Legendary rugby international Donna and footballer Iain enjoy success on the world stage

Two Vets Now staff are looking forward to putting their feet up over the summer after achieving success on the world stage.

Legendary rugby international Donna Kennedy, who is a regional director at Vets Now, ended the season coaching all-star team the Barbarians in their first ever women’s test match in Denver, Colorado.

Meanwhile, footballer Iain Harrison, who is our content marketing manager, has just returned from 10 days in Bangkok, Thailand, where he helped Scotland achieve third place in the Seniors World Cup.

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Image of Iain Harrison and Donna Kennedy for Vets Now article on staff sporting achievements
Donna (left) and Anna Richards (right), coached the all-star Barbarians in their first ever women’s test match while Iain played for Scotland in the Seniors World Cup

Donna, 47, said: “It was an amazing experience in Denver, a real landmark occasion, and I was immensely proud to coach such a talented team. The fact we beat the USA with a last-minute try was the icing on the cake.”

Iain, 44, added: “It’s every kid’s dream to represent their country in international competition and the fact I managed it pretty late in life as far as football is concerned made it all the sweeter. It was an experience I’ll never, ever forget.”

Donna’s call-up to coach the Barbarians was the latest accolade in a glittering career in women’s rugby that stretches back to the early 1990s when she was part of the first ever Scotland international squad.

She went on to win a record-breaking 115 caps — amazingly all starts — before retiring after the World Cup in England in 2010.

More recently, she was inducted into Scottish Rugby’s Hall of Fame, alongside legends such as ex-British Lions coach Jim Telfer and former men’s team captain Gavin Hastings, for her towering contribution to the oval ball game.

Image of Donna Kennedy for Vets Now article on staff sporting achievements
Donna said it was an amazing experience and she was immensely proud to coach such a talented team

Donna said: “That came as a shock at the time, but looking back, it wasn’t just recognition of my rugby career, it was recognition of the women’s game in general. It was a massive honour and something I’m very proud of.

“But the invitation to coach the Barbarians was right up there with it. When I was a player I was lucky enough to turn out for the Nomads select team, but to now have a female Barbarians team shows just how far the game has come in the last few years.

“I just think that the Barbarians is such an important thing to keep going to uphold the values of rugby as we enter an ever more professional age. Players still want to get to know players from other countries and play alongside them and the experience was fantastic for everyone involved.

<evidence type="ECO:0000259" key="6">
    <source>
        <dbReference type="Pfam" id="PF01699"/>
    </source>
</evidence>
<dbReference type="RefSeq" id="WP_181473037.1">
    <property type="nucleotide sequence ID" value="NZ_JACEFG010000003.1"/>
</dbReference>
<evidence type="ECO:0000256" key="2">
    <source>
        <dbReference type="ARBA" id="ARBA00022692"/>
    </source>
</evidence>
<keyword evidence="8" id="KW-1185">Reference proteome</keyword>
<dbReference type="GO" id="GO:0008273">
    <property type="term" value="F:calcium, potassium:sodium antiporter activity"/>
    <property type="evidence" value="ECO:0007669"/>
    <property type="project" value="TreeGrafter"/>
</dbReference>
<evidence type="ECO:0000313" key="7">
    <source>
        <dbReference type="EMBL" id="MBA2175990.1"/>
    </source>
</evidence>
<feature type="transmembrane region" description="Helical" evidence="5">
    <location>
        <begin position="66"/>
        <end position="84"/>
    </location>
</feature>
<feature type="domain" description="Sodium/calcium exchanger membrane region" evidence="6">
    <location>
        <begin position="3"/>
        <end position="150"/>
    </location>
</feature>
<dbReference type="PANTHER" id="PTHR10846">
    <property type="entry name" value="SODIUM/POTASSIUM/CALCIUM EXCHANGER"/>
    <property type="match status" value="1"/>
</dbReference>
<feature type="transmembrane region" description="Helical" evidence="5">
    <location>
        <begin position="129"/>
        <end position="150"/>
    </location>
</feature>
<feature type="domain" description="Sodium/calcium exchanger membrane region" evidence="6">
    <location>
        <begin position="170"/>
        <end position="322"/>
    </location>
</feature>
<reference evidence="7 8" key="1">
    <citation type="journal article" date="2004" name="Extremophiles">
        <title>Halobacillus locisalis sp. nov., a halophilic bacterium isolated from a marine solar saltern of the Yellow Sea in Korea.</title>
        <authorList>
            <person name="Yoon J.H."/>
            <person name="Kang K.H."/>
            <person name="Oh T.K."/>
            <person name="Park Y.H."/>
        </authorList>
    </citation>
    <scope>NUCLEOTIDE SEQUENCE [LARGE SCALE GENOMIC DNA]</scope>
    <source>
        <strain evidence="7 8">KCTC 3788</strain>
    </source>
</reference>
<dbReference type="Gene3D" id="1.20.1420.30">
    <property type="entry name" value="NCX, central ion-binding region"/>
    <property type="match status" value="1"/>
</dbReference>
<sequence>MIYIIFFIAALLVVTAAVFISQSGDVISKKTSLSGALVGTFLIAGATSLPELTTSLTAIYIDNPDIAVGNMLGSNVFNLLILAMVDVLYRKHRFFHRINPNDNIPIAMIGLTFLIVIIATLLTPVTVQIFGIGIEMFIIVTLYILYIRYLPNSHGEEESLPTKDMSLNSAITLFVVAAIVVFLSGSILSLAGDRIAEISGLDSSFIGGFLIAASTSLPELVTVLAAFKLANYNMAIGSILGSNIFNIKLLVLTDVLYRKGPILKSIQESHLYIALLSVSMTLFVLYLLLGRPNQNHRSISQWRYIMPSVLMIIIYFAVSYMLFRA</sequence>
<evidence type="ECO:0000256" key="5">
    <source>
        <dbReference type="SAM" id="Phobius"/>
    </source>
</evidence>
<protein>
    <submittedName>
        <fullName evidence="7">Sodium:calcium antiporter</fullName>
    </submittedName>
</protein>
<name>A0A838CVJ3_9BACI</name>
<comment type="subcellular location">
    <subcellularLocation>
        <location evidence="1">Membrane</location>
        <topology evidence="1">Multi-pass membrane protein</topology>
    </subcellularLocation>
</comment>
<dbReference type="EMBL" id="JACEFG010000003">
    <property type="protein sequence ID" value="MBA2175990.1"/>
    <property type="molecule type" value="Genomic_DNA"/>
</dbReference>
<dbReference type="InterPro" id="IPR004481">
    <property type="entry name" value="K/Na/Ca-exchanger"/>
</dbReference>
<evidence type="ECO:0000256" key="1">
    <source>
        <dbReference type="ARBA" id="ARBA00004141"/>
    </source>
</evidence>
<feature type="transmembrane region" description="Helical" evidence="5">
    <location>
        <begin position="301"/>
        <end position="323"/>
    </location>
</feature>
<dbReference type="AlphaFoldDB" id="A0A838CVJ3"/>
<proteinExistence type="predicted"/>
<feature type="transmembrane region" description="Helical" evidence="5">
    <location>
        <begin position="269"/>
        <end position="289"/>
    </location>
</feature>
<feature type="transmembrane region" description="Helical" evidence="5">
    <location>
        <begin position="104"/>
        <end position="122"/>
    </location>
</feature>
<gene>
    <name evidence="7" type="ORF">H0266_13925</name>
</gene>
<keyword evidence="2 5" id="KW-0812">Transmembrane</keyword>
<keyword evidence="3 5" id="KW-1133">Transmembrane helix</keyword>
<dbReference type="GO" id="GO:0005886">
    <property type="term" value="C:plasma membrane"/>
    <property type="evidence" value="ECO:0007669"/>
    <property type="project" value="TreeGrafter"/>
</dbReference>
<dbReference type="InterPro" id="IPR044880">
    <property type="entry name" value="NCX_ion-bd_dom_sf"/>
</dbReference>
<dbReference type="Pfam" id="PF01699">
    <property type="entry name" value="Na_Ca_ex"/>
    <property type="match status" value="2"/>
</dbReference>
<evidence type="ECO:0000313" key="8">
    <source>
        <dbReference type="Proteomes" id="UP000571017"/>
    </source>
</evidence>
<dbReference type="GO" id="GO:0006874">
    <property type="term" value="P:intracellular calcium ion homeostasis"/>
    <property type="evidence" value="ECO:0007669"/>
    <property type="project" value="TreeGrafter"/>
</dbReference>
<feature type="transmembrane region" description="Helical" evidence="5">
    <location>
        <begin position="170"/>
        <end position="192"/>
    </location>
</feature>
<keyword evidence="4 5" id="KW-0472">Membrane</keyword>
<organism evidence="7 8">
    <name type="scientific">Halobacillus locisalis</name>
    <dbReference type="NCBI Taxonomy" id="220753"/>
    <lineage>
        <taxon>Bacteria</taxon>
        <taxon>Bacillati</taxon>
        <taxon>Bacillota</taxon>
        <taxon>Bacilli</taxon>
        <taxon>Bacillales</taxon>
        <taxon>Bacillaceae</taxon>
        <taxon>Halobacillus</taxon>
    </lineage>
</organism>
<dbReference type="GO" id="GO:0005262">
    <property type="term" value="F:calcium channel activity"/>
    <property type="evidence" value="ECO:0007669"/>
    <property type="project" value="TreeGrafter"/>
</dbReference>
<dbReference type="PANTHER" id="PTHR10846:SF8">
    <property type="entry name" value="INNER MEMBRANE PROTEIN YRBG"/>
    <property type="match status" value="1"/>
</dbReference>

“To be coaching alongside Anna Richards, a legend of the game, was also amazing and it was nice to be on the same side as her for once!”

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    Image of Scotland Seniors football team for Vets Now article on staff sporting achievements
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    Image of Iain and his children for Vets Now article on staff sporting achievements

While Iain’s sporting career did not quite hit the heights of Donna’s, he was equally as proud to achieve recognition for his abilities, especially considering most players of his age have long since hung up their boots.

He said: “The Seniors World Cup is for players aged at least 38, with each team having to field three outfield players aged 50 and over, four between 44 and 49, and three between 38 and 43.

“Nine teams competed and we were fortunate enough to reach the semi-finals, alongside Iran, England and Thailand. Sadly, we lost 2-1 to England after they were awarded a last-minute penalty. The fact former English Premiership stars Barry Hayles, Deon Burton and Sean Davis combined to win it shows you the quality we were up against.”

Iran eventually ran out winners of the tournament while Scotland finished third after beating Thailand in a play-off.

Iain added: “The entire experience was something else. We played our games in the national stadium, stayed in a plush hotel with all the other teams and were transported to our games and training sessions on a luxury coach.

“The hardest thing was playing five games in six days in lung-busting 40°C heat. It was torture.

“But running out of the tunnel in your country’s colours before singing the national anthem alongside a group of guys who you know you will always be able to count on as friends, more than made up for that.”